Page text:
Parkesine / Nitrocellulose: first man-made plastic (1856)

The history of plastic began in the mid-1800s when chemists around the world began experimenting with rubber.

Newark, New Jersey, industrial production complex of the Celluloid Company (c. 1890)

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When does plastic became fully synthetic?

Striving to eliminate natural latex so that plastic could be a fully synthetic product, soon the first plastic compounds appeared: only after decades of perfection finally entered mass production in the early years of the 20th century.

Celluloid doll

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The invention of Nitrocellulose

Since the dawn of modern humanity, many civilizations have used natural rubber to protect their equipment and items from water or other natural elements. Natural rubber was used for building blocks of many useful articles as well.

This natural rubber (mixture of organic compounds such as latex and water) was gathered from rubber-producing plants, and therefore its production was greatly limited by natural resources.

File:Edmund Alexander Parkes. Photograph by Barraud. Wellcome V0026970.jpg

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However, Alexander Parkes (1813 – 1890), a metallurgist and inventor from England, was the first man who managed to produce plastic in a laboratory. He spent his entire life working on various techniques of rubberizing items.

Nitrocellulose film on a light box, showing deterioration

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Parkesine (1862)

In 1856, he finally managed to combine the organic material found in cellulose and other substances to form the first artificial plastic Nitrocellulose, later named Parkesine.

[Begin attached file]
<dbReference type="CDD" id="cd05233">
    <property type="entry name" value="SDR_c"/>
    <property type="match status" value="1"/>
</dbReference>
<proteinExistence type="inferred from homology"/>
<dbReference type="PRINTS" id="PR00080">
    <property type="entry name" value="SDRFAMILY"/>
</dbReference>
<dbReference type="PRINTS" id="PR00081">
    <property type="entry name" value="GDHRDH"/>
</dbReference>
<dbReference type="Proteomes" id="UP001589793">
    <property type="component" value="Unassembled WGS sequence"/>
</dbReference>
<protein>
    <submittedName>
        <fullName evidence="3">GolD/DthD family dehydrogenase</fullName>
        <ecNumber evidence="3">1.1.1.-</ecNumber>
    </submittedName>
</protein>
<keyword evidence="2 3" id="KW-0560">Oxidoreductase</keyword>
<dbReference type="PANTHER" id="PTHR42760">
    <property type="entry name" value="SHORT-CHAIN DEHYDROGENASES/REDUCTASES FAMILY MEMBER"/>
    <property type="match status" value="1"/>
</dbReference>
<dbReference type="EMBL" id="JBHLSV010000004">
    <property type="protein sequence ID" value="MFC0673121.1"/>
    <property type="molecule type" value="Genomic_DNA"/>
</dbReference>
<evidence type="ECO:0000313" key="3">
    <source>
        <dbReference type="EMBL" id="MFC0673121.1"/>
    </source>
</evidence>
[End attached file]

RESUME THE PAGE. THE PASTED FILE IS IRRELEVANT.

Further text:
Nitrocellulose is obtained by treating cellulose with a mixture of sulfuric and nitric acids. This changes the hydroxyl groups (–OH) in the cellulose into nitro groups (–NO3).

Plastic characteristics

Alexander Parkes immediately saw that plastic has much better abilities than rubber:

  • it could be industrially produced in large quantities,
  • easily molded when hot,
  • sturdy and durable when cooled.

Nitrocellulose as paint
Vintage Tenor Saxophone nitrocellulose lacquer- 1939 -Selmer Balanced Action Tenor Saxophone

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Flaming celluloid pattern on an accordion.

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In the early twentieth century, in the middle of the Second Industrial Revolution, Nitrocellulose was found to make an excellent film and paint. Nitrocellulose lacquer was used as a finish on guitars and saxophones and is still used in some current applications.

Alexander Parkes did not manage to become a rich man from his invention.  His large-scale manufacturing business failed after few years of work, mostly due to the high price and imperfect recipe, his exploits served managed to introduce plastic to the general population and scientists in both Europe and North America.

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